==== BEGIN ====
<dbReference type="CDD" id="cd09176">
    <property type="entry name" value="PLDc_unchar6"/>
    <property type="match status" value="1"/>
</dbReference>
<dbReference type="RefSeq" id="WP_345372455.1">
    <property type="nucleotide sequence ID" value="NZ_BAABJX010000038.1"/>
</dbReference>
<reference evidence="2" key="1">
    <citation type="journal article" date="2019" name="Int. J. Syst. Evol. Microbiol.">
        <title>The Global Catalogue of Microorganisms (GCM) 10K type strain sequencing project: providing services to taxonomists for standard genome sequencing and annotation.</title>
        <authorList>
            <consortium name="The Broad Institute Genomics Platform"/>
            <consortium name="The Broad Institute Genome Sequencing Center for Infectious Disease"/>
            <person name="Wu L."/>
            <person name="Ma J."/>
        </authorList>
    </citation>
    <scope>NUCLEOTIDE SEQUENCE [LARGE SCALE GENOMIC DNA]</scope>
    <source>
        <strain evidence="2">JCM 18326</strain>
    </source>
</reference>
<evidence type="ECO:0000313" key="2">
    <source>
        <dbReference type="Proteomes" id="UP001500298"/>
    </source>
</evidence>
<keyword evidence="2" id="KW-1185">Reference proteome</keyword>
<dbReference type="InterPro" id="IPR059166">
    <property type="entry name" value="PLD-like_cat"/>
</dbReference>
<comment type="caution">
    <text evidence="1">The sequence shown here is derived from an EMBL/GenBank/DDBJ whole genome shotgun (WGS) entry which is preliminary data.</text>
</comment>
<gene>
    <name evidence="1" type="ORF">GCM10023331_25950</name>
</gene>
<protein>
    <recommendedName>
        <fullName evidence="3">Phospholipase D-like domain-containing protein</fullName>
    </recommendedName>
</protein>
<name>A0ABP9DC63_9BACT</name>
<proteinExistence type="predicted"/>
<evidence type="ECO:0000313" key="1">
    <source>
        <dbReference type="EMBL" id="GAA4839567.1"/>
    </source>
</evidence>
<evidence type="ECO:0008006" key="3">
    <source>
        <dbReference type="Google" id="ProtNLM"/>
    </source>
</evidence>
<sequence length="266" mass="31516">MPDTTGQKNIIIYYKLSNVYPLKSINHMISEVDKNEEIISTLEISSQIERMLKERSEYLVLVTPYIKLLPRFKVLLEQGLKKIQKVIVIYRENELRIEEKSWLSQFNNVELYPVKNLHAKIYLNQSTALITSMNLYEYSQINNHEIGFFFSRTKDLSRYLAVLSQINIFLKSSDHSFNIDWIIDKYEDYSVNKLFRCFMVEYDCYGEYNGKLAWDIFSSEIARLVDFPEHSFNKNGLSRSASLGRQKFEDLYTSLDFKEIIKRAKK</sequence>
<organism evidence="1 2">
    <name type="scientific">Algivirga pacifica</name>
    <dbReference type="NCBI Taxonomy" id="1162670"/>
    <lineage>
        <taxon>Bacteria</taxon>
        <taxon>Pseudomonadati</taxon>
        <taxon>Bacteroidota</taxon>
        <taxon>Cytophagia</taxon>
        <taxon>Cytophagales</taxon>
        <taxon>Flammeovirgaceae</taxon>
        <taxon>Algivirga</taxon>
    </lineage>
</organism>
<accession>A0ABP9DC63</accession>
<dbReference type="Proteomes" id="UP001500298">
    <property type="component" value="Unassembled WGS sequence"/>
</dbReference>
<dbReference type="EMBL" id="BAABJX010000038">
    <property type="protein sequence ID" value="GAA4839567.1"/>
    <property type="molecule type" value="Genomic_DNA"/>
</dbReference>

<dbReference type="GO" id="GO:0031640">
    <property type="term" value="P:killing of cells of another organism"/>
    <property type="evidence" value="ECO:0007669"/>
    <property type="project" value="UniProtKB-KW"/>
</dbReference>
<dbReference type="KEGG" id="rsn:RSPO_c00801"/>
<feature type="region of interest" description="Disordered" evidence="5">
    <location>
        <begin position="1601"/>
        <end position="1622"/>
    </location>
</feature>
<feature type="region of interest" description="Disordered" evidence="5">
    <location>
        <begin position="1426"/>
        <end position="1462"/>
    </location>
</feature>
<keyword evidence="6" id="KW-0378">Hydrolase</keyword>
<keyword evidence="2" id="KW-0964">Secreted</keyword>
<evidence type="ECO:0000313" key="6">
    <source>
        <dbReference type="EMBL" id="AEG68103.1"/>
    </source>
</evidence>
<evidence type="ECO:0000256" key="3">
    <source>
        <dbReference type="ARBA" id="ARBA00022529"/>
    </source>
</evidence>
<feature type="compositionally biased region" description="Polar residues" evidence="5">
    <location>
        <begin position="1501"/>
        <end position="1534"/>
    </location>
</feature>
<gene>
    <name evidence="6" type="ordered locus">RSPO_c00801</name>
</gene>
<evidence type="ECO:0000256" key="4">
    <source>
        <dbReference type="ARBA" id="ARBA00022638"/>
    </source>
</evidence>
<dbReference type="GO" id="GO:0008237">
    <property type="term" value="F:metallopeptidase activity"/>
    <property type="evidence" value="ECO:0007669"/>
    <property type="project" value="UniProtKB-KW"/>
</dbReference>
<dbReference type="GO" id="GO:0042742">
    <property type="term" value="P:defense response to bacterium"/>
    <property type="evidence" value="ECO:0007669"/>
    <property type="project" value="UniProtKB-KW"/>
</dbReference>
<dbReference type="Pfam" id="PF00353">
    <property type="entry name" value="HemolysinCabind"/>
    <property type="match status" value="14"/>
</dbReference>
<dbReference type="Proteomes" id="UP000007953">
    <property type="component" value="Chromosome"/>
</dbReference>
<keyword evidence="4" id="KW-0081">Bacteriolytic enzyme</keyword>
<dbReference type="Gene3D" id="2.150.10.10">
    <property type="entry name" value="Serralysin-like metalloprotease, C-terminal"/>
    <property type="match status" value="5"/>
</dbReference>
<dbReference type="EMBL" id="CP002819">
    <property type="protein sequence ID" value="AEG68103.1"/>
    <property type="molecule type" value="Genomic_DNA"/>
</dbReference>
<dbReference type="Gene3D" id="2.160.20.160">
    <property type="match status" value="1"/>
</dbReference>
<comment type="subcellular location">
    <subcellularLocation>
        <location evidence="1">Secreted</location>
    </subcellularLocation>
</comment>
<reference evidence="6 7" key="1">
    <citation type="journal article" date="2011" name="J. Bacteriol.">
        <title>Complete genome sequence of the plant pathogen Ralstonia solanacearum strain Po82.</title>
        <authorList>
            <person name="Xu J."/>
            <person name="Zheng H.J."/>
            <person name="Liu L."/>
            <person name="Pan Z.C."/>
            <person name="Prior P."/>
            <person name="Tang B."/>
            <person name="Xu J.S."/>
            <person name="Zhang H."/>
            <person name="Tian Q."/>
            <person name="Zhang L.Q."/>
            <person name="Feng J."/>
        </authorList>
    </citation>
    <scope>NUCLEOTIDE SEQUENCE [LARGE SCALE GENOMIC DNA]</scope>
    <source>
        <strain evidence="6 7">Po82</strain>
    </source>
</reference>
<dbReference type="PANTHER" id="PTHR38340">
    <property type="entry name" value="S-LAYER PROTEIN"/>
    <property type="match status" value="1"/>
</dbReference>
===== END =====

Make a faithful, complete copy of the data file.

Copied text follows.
<dbReference type="CDD" id="cd09176">
    <property type="entry name" value="PLDc_unchar6"/>
    <property type="match status" value="1"/>
</dbReference>
<dbReference type="RefSeq" id="WP_345372455.1">
    <property type="nucleotide sequence ID" value="NZ_BAABJX010000038.1"/>
</dbReference>
<reference evidence="2" key="1">
    <citation type="journal article" date="2019" name="Int. J. Syst. Evol. Microbiol.">
        <title>The Global Catalogue of Microorganisms (GCM) 10K type strain sequencing project: providing services to taxonomists for standard genome sequencing and annotation.</title>
        <authorList>
            <consortium name="The Broad Institute Genomics Platform"/>
            <consortium name="The Broad Institute Genome Sequencing Center for Infectious Disease"/>
            <person name="Wu L."/>
            <person name="Ma J."/>
        </authorList>
    </citation>
    <scope>NUCLEOTIDE SEQUENCE [LARGE SCALE GENOMIC DNA]</scope>
    <source>
        <strain evidence="2">JCM 18326</strain>
    </source>
</reference>
<evidence type="ECO:0000313" key="2">
    <source>
        <dbReference type="Proteomes" id="UP001500298"/>
    </source>
</evidence>
<keyword evidence="2" id="KW-1185">Reference proteome</keyword>
<dbReference type="InterPro" id="IPR059166">
    <property type="entry name" value="PLD-like_cat"/>
</dbReference>
<comment type="caution">
    <text evidence="1">The sequence shown here is derived from an EMBL/GenBank/DDBJ whole genome shotgun (WGS) entry which is preliminary data.</text>
</comment>
<gene>
    <name evidence="1" type="ORF">GCM10023331_25950</name>
</gene>
<protein>
    <recommendedName>
        <fullName evidence="3">Phospholipase D-like domain-containing protein</fullName>
    </recommendedName>
</protein>
<name>A0ABP9DC63_9BACT</name>
<proteinExistence type="predicted"/>
<evidence type="ECO:0000313" key="1">
    <source>
        <dbReference type="EMBL" id="GAA4839567.1"/>
    </source>
</evidence>
<evidence type="ECO:0008006" key="3">
    <source>
        <dbReference type="Google" id="ProtNLM"/>
    </source>
</evidence>
<sequence length="266" mass="31516">MPDTTGQKNIIIYYKLSNVYPLKSINHMISEVDKNEEIISTLEISSQIERMLKERSEYLVLVTPYIKLLPRFKVLLEQGLKKIQKVIVIYRENELRIEEKSWLSQFNNVELYPVKNLHAKIYLNQSTALITSMNLYEYSQINNHEIGFFFSRTKDLSRYLAVLSQINIFLKSSDHSFNIDWIIDKYEDYSVNKLFRCFMVEYDCYGEYNGKLAWDIFSSEIARLVDFPEHSFNKNGLSRSASLGRQKFEDLYTSLDFKEIIKRAKK</sequence>
<organism evidence="1 2">
    <name type="scientific">Algivirga pacifica</name>
    <dbReference type="NCBI Taxonomy" id="1162670"/>
    <lineage>
        <taxon>Bacteria</taxon>
        <taxon>Pseudomonadati</taxon>
        <taxon>Bacteroidota</taxon>
        <taxon>Cytophagia</taxon>
        <taxon>Cytophagales</taxon>
        <taxon>Flammeovirgaceae</taxon>
        <taxon>Algivirga</taxon>
    </lineage>
</organism>
<accession>A0ABP9DC63</accession>
<dbReference type="Proteomes" id="UP001500298">
    <property type="component" value="Unassembled WGS sequence"/>
</dbReference>
<dbReference type="EMBL" id="BAABJX010000038">
    <property type="protein sequence ID" value="GAA4839567.1"/>
    <property type="molecule type" value="Genomic_DNA"/>
</dbReference>

<dbReference type="GO" id="GO:0031640">
    <property type="term" value="P:killing of cells of another organism"/>
    <property type="evidence" value="ECO:0007669"/>
    <property type="project" value="UniProtKB-KW"/>
</dbReference>
<dbReference type="KEGG" id="rsn:RSPO_c00801"/>
<feature type="region of interest" description="Disordered" evidence="5">
    <location>
        <begin position="1601"/>
        <end position="1622"/>
    </location>
</feature>
<feature type="region of interest" description="Disordered" evidence="5">
    <location>
        <begin position="1426"/>
        <end position="1462"/>
    </location>
</feature>
<keyword evidence="6" id="KW-0378">Hydrolase</keyword>
<keyword evidence="2" id="KW-0964">Secreted</keyword>
<evidence type="ECO:0000313" key="6">
    <source>
        <dbReference type="EMBL" id="AEG68103.1"/>
    </source>
</evidence>
<evidence type="ECO:0000256" key="3">
    <source>
        <dbReference type="ARBA" id="ARBA00022529"/>
    </source>
</evidence>
<feature type="compositionally biased region" description="Polar residues" evidence="5">
    <location>
        <begin position="1501"/>
        <end position="1534"/>
    </location>
</feature>
<gene>
    <name evidence="6" type="ordered locus">RSPO_c00801</name>
</gene>
<evidence type="ECO:0000256" key="4">
    <source>
        <dbReference type="ARBA" id="ARBA00022638"/>
    </source>
</evidence>
<dbReference type="GO" id="GO:0008237">
    <property type="term" value="F:metallopeptidase activity"/>
    <property type="evidence" value="ECO:0007669"/>
    <property type="project" value="UniProtKB-KW"/>
</dbReference>
<dbReference type="GO" id="GO:0042742">
    <property type="term" value="P:defense response to bacterium"/>
    <property type="evidence" value="ECO:0007669"/>
    <property type="project" value="UniProtKB-KW"/>
</dbReference>
<dbReference type="Pfam" id="PF00353">
    <property type="entry name" value="HemolysinCabind"/>
    <property type="match status" value="14"/>
</dbReference>
<dbReference type="Proteomes" id="UP000007953">
    <property type="component" value="Chromosome"/>
</dbReference>
<keyword evidence="4" id="KW-0081">Bacteriolytic enzyme</keyword>
<dbReference type="Gene3D" id="2.150.10.10">
    <property type="entry name" value="Serralysin-like metalloprotease, C-terminal"/>
    <property type="match status" value="5"/>
</dbReference>
<dbReference type="EMBL" id="CP002819">
    <property type="protein sequence ID" value="AEG68103.1"/>
    <property type="molecule type" value="Genomic_DNA"/>
</dbReference>
<dbReference type="Gene3D" id="2.160.20.160">
    <property type="match status" value="1"/>
</dbReference>
<comment type="subcellular location">
    <subcellularLocation>
        <location evidence="1">Secreted</location>
    </subcellularLocation>
</comment>
<reference evidence="6 7" key="1">
    <citation type="journal article" date="2011" name="J. Bacteriol.">
        <title>Complete genome sequence of the plant pathogen Ralstonia solanacearum strain Po82.</title>
        <authorList>
            <person name="Xu J."/>
            <person name="Zheng H.J."/>
            <person name="Liu L."/>
            <person name="Pan Z.C."/>
            <person name="Prior P."/>
            <person name="Tang B."/>
            <person name="Xu J.S."/>
            <person name="Zhang H."/>
            <person name="Tian Q."/>
            <person name="Zhang L.Q."/>
            <person name="Feng J."/>
        </authorList>
    </citation>
    <scope>NUCLEOTIDE SEQUENCE [LARGE SCALE GENOMIC DNA]</scope>
    <source>
        <strain evidence="6 7">Po82</strain>
    </source>
</reference>
<dbReference type="PANTHER" id="PTHR38340">
    <property type="entry name" value="S-LAYER PROTEIN"/>
    <property type="match status" value="1"/>
</dbReference>